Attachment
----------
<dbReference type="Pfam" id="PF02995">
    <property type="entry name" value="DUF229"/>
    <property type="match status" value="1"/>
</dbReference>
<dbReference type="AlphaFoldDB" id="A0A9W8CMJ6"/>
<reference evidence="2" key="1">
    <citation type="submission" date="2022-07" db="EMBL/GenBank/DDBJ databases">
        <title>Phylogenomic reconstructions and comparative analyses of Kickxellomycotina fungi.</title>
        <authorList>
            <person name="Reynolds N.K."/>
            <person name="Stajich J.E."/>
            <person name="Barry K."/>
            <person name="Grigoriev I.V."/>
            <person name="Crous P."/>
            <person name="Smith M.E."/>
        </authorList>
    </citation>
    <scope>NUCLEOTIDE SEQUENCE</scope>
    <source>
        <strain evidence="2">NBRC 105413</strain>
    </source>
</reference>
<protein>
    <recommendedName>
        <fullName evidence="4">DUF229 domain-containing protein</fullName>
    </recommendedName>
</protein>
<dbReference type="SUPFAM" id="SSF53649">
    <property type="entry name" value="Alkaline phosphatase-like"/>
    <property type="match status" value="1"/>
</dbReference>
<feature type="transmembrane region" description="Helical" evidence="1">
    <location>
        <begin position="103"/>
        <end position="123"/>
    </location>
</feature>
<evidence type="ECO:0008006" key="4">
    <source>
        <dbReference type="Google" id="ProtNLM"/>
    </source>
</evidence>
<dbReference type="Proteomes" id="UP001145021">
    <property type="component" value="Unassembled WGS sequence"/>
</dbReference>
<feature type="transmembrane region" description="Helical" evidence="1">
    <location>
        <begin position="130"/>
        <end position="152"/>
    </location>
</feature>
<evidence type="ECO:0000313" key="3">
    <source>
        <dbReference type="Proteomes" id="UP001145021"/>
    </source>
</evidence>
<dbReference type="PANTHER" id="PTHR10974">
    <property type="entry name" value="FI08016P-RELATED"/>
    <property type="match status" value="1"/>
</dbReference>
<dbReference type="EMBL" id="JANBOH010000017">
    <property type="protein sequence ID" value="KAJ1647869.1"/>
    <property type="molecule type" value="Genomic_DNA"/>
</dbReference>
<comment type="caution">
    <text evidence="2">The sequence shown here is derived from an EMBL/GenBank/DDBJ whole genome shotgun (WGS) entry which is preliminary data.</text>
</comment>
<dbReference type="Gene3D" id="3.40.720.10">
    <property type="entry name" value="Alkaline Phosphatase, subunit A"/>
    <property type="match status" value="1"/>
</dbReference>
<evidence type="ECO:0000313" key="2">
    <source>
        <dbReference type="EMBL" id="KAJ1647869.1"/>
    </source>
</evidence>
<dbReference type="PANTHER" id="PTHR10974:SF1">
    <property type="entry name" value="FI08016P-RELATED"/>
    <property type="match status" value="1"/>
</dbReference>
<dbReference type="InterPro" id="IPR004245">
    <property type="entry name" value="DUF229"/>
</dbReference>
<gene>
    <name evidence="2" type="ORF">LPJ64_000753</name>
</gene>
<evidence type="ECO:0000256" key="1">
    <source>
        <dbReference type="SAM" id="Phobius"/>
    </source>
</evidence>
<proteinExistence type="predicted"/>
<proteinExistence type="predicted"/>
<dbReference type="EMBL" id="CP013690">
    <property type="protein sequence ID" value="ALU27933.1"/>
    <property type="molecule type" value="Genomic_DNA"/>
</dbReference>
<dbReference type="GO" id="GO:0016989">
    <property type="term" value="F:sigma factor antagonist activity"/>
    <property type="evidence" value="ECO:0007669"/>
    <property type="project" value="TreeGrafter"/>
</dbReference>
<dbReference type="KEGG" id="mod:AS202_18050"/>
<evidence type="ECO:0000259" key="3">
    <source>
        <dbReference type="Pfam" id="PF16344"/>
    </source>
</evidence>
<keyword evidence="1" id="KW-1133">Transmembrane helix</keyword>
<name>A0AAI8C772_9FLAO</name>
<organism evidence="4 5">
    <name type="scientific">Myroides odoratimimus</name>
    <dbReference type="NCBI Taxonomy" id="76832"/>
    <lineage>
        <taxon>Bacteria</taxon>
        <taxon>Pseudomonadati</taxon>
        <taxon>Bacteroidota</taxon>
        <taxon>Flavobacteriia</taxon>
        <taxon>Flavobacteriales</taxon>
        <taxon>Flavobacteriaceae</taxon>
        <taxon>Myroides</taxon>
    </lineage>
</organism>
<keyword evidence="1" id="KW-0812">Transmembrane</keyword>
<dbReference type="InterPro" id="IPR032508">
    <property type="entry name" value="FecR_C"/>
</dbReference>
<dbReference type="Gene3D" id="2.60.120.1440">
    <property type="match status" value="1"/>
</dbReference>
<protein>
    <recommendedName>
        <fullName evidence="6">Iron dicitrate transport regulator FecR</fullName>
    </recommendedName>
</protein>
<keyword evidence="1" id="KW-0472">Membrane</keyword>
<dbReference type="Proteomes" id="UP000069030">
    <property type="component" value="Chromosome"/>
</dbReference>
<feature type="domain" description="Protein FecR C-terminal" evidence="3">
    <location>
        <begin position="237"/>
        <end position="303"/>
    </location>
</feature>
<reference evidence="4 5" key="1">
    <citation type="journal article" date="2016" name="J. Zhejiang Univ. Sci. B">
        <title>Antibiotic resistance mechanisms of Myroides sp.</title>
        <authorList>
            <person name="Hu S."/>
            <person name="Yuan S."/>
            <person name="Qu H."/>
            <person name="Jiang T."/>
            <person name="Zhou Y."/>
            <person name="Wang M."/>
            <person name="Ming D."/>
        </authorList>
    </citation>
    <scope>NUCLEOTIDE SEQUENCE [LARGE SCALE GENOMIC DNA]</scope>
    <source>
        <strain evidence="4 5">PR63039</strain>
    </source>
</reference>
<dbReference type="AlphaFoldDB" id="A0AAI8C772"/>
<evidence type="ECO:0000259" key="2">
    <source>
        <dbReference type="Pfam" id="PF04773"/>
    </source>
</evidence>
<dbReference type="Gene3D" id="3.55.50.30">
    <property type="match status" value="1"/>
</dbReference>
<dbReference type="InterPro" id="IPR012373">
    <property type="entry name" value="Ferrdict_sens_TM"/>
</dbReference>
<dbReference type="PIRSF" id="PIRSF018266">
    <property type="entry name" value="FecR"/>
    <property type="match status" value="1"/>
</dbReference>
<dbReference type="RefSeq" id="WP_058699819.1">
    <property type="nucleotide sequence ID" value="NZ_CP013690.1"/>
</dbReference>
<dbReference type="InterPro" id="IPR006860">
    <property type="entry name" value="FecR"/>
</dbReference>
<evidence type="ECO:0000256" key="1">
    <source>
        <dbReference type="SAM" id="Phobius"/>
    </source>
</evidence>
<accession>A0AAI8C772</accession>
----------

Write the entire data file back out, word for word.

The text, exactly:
<dbReference type="Pfam" id="PF02995">
    <property type="entry name" value="DUF229"/>
    <property type="match status" value="1"/>
</dbReference>
<dbReference type="AlphaFoldDB" id="A0A9W8CMJ6"/>
<reference evidence="2" key="1">
    <citation type="submission" date="2022-07" db="EMBL/GenBank/DDBJ databases">
        <title>Phylogenomic reconstructions and comparative analyses of Kickxellomycotina fungi.</title>
        <authorList>
            <person name="Reynolds N.K."/>
            <person name="Stajich J.E."/>
            <person name="Barry K."/>
            <person name="Grigoriev I.V."/>
            <person name="Crous P."/>
            <person name="Smith M.E."/>
        </authorList>
    </citation>
    <scope>NUCLEOTIDE SEQUENCE</scope>
    <source>
        <strain evidence="2">NBRC 105413</strain>
    </source>
</reference>
<protein>
    <recommendedName>
        <fullName evidence="4">DUF229 domain-containing protein</fullName>
    </recommendedName>
</protein>
<dbReference type="SUPFAM" id="SSF53649">
    <property type="entry name" value="Alkaline phosphatase-like"/>
    <property type="match status" value="1"/>
</dbReference>
<feature type="transmembrane region" description="Helical" evidence="1">
    <location>
        <begin position="103"/>
        <end position="123"/>
    </location>
</feature>
<evidence type="ECO:0008006" key="4">
    <source>
        <dbReference type="Google" id="ProtNLM"/>
    </source>
</evidence>
<dbReference type="Proteomes" id="UP001145021">
    <property type="component" value="Unassembled WGS sequence"/>
</dbReference>
<feature type="transmembrane region" description="Helical" evidence="1">
    <location>
        <begin position="130"/>
        <end position="152"/>
    </location>
</feature>
<evidence type="ECO:0000313" key="3">
    <source>
        <dbReference type="Proteomes" id="UP001145021"/>
    </source>
</evidence>
<dbReference type="PANTHER" id="PTHR10974">
    <property type="entry name" value="FI08016P-RELATED"/>
    <property type="match status" value="1"/>
</dbReference>
<dbReference type="EMBL" id="JANBOH010000017">
    <property type="protein sequence ID" value="KAJ1647869.1"/>
    <property type="molecule type" value="Genomic_DNA"/>
</dbReference>
<comment type="caution">
    <text evidence="2">The sequence shown here is derived from an EMBL/GenBank/DDBJ whole genome shotgun (WGS) entry which is preliminary data.</text>
</comment>
<dbReference type="Gene3D" id="3.40.720.10">
    <property type="entry name" value="Alkaline Phosphatase, subunit A"/>
    <property type="match status" value="1"/>
</dbReference>
<evidence type="ECO:0000313" key="2">
    <source>
        <dbReference type="EMBL" id="KAJ1647869.1"/>
    </source>
</evidence>
<dbReference type="PANTHER" id="PTHR10974:SF1">
    <property type="entry name" value="FI08016P-RELATED"/>
    <property type="match status" value="1"/>
</dbReference>
<dbReference type="InterPro" id="IPR004245">
    <property type="entry name" value="DUF229"/>
</dbReference>
<gene>
    <name evidence="2" type="ORF">LPJ64_000753</name>
</gene>
<evidence type="ECO:0000256" key="1">
    <source>
        <dbReference type="SAM" id="Phobius"/>
    </source>
</evidence>
<proteinExistence type="predicted"/>
<proteinExistence type="predicted"/>
<dbReference type="EMBL" id="CP013690">
    <property type="protein sequence ID" value="ALU27933.1"/>
    <property type="molecule type" value="Genomic_DNA"/>
</dbReference>
<dbReference type="GO" id="GO:0016989">
    <property type="term" value="F:sigma factor antagonist activity"/>
    <property type="evidence" value="ECO:0007669"/>
    <property type="project" value="TreeGrafter"/>
</dbReference>
<dbReference type="KEGG" id="mod:AS202_18050"/>
<evidence type="ECO:0000259" key="3">
    <source>
        <dbReference type="Pfam" id="PF16344"/>
    </source>
</evidence>
<keyword evidence="1" id="KW-1133">Transmembrane helix</keyword>
<name>A0AAI8C772_9FLAO</name>
<organism evidence="4 5">
    <name type="scientific">Myroides odoratimimus</name>
    <dbReference type="NCBI Taxonomy" id="76832"/>
    <lineage>
        <taxon>Bacteria</taxon>
        <taxon>Pseudomonadati</taxon>
        <taxon>Bacteroidota</taxon>
        <taxon>Flavobacteriia</taxon>
        <taxon>Flavobacteriales</taxon>
        <taxon>Flavobacteriaceae</taxon>
        <taxon>Myroides</taxon>
    </lineage>
</organism>
<keyword evidence="1" id="KW-0812">Transmembrane</keyword>
<dbReference type="InterPro" id="IPR032508">
    <property type="entry name" value="FecR_C"/>
</dbReference>
<dbReference type="Gene3D" id="2.60.120.1440">
    <property type="match status" value="1"/>
</dbReference>
<protein>
    <recommendedName>
        <fullName evidence="6">Iron dicitrate transport regulator FecR</fullName>
    </recommendedName>
</protein>
<keyword evidence="1" id="KW-0472">Membrane</keyword>
<dbReference type="Proteomes" id="UP000069030">
    <property type="component" value="Chromosome"/>
</dbReference>
<feature type="domain" description="Protein FecR C-terminal" evidence="3">
    <location>
        <begin position="237"/>
        <end position="303"/>
    </location>
</feature>
<reference evidence="4 5" key="1">
    <citation type="journal article" date="2016" name="J. Zhejiang Univ. Sci. B">
        <title>Antibiotic resistance mechanisms of Myroides sp.</title>
        <authorList>
            <person name="Hu S."/>
            <person name="Yuan S."/>
            <person name="Qu H."/>
            <person name="Jiang T."/>
            <person name="Zhou Y."/>
            <person name="Wang M."/>
            <person name="Ming D."/>
        </authorList>
    </citation>
    <scope>NUCLEOTIDE SEQUENCE [LARGE SCALE GENOMIC DNA]</scope>
    <source>
        <strain evidence="4 5">PR63039</strain>
    </source>
</reference>
<dbReference type="AlphaFoldDB" id="A0AAI8C772"/>
<evidence type="ECO:0000259" key="2">
    <source>
        <dbReference type="Pfam" id="PF04773"/>
    </source>
</evidence>
<dbReference type="Gene3D" id="3.55.50.30">
    <property type="match status" value="1"/>
</dbReference>
<dbReference type="InterPro" id="IPR012373">
    <property type="entry name" value="Ferrdict_sens_TM"/>
</dbReference>
<dbReference type="PIRSF" id="PIRSF018266">
    <property type="entry name" value="FecR"/>
    <property type="match status" value="1"/>
</dbReference>
<dbReference type="RefSeq" id="WP_058699819.1">
    <property type="nucleotide sequence ID" value="NZ_CP013690.1"/>
</dbReference>
<dbReference type="InterPro" id="IPR006860">
    <property type="entry name" value="FecR"/>
</dbReference>
<evidence type="ECO:0000256" key="1">
    <source>
        <dbReference type="SAM" id="Phobius"/>
    </source>
</evidence>
<accession>A0AAI8C772</accession>